November 26, 2007 | The Nation

In the Magazine

November 26, 2007

Cover: Cover art by Steve Brodner, design by Gene Case & Stephen Kling/Avenging Angels

Browse Selections From Recent Years













Readers react--positively and negatively--to design changes in the print edition of The Nation.


New York State Governor Eliot Spitzer had a good idea about how to issue driver's licenses to undocumented workers. Too bad he caved.

As the screenwriters strike enters its second week, take a moment to appreciate those without whom late night comics are struck mute, movies are left unmade and on TV, there's nothing but reality.

Farewell, David Corn, and best of luck in your new venture. Welcome, Christopher Hayes to The Nation's Washington bureau.

Pervez Musharraf wraps himself in Lincoln's mantle, but no one is fooled.

Firms like Blackwater operate in a demand-based industry, and it is this demand that must be cut off.

Peter Rothberg on extremist judges, Peter C. Baker on Radiohead.

If the United States is so keen on spreading democracy and fighting radical Islamists, why does it continue to back a leader who has suspended the Constitution and gone to war with legal activists?

By approving Michael Mukasey's nomination for Attorney General despite his evasions on waterboarding, the Senate has led us all across a dangerous line.



One way or another, banks will get taxpayer help to undo the subprime mess, but it won't be cheap. And the rest of us can bank on getting robbed in the process.


Bush's coddling of Pervez Musharraf defies all reason--and bears some unsettling similarity to his own offenses and misteps as President.

Official lies have always been with us. But our political life--as depicted by Maureen Dowd, among others--has been poisoned by the even more insidious unrebuttable lie.

Contemplating Mukasey, Musharraf and the imprisoned lawyers of Pakistan: how easily a modern liberal democracy can slide into a totalitarian state.


The Bush Administration's failed war on terror has stoked the fires it was meant to quench. And in Pakistan, the risk of nuclear terrorism is on the rise.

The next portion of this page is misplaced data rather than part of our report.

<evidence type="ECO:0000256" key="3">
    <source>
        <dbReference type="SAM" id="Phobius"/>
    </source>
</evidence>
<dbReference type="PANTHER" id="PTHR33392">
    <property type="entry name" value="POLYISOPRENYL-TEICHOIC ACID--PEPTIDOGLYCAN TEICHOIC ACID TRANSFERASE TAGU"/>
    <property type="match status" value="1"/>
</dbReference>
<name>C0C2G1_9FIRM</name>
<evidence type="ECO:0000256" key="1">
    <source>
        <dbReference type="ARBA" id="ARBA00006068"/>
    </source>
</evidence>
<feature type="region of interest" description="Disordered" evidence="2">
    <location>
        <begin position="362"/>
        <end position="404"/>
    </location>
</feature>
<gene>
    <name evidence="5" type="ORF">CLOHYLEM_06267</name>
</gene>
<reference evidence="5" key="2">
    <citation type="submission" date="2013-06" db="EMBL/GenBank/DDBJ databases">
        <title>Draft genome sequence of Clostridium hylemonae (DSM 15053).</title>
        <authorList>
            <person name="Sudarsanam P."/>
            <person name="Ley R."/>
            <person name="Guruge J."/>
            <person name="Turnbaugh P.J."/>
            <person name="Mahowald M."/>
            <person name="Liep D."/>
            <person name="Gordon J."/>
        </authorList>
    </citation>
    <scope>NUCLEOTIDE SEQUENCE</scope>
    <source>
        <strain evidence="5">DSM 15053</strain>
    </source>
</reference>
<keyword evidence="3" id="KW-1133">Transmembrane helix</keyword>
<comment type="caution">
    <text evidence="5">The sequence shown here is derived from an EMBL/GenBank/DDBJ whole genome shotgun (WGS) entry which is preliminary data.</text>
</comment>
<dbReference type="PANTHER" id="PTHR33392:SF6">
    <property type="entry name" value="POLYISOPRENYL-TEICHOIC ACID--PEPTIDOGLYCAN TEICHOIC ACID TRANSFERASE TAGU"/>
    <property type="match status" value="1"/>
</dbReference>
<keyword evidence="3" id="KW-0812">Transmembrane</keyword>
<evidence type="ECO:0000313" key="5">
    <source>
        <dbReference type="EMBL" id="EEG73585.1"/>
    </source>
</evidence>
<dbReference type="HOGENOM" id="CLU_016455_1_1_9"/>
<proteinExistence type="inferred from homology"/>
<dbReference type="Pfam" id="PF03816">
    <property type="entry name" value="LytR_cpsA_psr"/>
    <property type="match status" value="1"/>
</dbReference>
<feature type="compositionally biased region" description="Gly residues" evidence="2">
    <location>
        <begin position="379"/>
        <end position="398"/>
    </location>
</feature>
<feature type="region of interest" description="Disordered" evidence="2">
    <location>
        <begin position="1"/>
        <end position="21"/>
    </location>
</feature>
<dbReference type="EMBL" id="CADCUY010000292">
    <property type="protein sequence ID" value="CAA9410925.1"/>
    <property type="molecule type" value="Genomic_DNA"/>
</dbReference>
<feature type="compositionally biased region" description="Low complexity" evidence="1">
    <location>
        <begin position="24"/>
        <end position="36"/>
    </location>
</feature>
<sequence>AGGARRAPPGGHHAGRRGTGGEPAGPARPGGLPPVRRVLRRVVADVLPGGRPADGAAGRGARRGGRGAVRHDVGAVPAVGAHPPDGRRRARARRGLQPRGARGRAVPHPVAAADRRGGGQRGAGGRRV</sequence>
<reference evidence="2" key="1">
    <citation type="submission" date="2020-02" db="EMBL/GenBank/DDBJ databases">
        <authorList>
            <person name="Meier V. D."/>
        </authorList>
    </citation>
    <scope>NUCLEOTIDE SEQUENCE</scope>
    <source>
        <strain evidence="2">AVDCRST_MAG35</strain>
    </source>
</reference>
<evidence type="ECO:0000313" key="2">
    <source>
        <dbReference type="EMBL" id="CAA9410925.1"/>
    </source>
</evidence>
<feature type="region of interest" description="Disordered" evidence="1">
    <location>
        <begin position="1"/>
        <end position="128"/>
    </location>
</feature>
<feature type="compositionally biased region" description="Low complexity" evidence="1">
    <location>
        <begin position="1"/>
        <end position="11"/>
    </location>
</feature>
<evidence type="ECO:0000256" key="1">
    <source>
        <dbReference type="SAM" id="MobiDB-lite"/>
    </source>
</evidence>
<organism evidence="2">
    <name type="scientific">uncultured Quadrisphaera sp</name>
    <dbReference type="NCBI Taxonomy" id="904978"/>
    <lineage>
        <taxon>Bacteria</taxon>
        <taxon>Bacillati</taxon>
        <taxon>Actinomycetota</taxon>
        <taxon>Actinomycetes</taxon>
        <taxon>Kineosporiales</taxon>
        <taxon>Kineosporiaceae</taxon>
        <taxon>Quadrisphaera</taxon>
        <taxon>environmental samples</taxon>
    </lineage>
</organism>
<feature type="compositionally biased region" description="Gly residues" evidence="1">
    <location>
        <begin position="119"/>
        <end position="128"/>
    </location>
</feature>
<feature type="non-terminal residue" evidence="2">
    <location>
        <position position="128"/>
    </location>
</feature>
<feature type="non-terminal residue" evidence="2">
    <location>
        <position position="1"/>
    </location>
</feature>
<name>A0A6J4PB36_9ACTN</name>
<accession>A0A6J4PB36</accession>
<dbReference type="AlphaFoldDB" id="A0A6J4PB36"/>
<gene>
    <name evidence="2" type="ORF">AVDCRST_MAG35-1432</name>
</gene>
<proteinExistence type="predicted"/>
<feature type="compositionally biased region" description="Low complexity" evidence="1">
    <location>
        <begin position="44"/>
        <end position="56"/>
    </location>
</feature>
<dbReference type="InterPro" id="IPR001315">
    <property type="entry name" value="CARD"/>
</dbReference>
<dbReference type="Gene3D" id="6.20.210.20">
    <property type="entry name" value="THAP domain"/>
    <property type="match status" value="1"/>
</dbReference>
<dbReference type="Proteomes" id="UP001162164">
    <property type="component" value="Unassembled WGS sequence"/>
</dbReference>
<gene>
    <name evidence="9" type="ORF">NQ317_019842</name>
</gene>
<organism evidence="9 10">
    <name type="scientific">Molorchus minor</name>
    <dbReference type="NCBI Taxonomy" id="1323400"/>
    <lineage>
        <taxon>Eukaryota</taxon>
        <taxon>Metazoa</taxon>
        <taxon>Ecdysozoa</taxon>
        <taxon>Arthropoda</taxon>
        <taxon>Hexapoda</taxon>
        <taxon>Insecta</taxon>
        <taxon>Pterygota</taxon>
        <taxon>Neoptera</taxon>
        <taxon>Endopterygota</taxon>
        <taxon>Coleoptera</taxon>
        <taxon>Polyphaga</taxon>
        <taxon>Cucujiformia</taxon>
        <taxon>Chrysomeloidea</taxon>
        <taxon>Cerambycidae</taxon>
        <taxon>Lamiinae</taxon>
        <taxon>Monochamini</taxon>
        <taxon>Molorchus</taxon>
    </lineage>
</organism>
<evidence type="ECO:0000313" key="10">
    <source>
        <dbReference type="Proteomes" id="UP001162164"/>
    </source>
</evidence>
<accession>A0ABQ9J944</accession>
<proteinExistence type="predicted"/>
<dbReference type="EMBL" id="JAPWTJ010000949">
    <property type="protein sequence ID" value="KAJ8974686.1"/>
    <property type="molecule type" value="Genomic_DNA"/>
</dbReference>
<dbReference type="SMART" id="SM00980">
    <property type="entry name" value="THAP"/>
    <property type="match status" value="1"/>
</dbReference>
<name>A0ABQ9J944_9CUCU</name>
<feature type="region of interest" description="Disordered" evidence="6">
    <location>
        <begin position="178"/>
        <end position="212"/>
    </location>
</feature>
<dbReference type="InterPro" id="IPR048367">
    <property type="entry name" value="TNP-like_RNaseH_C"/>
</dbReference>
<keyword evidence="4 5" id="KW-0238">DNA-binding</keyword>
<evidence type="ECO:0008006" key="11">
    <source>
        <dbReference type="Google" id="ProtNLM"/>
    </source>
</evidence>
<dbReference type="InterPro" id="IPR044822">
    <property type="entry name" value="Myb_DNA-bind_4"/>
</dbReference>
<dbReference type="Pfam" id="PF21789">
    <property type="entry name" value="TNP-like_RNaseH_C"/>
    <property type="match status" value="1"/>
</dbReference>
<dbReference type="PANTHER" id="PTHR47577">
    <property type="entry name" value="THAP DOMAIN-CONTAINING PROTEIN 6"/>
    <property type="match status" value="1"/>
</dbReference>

As Congress grapples with the wave of foreclosures and bankruptcies resulting from the subprime mess, why are some Dems siding with the banks?

Ostracized by the Bush Administration, Syria is flirting with rogue status. But if Washington restarts dialogue, there is plenty of room for common ground.

A discussion with the author of The Terror Dream: Fear and Fantasy in Post-9/11 America, the master narrative of our national security myth.

Faced with a no-brainer fix to close a tax loophole, Senate Democrats are dithering, caught between the interests of their donors and their voters.

Hillary Clinton's presidential campaign came under fire over the weekend for planting fake questions at town hall events--and the netroots are on to her

Is the popular Arabic satellite network becoming more Islamist and sectarian?

As the nuclear power plant industry tries to leverage the energy crisis, foes of nuclear power are putting a serious crimp in their plans.

Mainstream media pundits claim she's playing the victim. In fact, she's running like a man, playing out a national fantasy to rescue America.

The broadest experience, smart on Iraq.

A visionary candidate for a new America.

A farsighted populist and pacifist.

An inconvenient truth-teller.

Strongest on human rights and civil liberties.

Like FDR, he's the real deal.

A progressive who can win--and govern.

At a time when too many Democrats are prone to pulling punches, he knows how to throw them. And he has the bruises to show it.

Recent events in the region show how societies can recover from extreme capitalism.

Eight Nation contributors make the best case for their candidate.

Books & the Arts

A new book by Bill Cosby and Alvin Poussaint is a tough-love prescription for social change. Why are critics in the black community piling on?


Seen, heard and observed on the picket line in Los Angeles as the WGA strike enters its second week.


A close look at Supreme Court Justice Clarence Thomas reveals a deeply conservative and increasingly bitter man.


Edward Said's musical predilections capture the full complexity of the master theorist.


Junot Díaz's masterful new novel maps the ambiguities in the modern immigrant experience in America.


Two new books explore the possibilities and ethical complications of assisted reproductive technology.


Welcome to our treasured island
seized from the tribe
of enemy combatants
who nursed us through
the winter of 1642.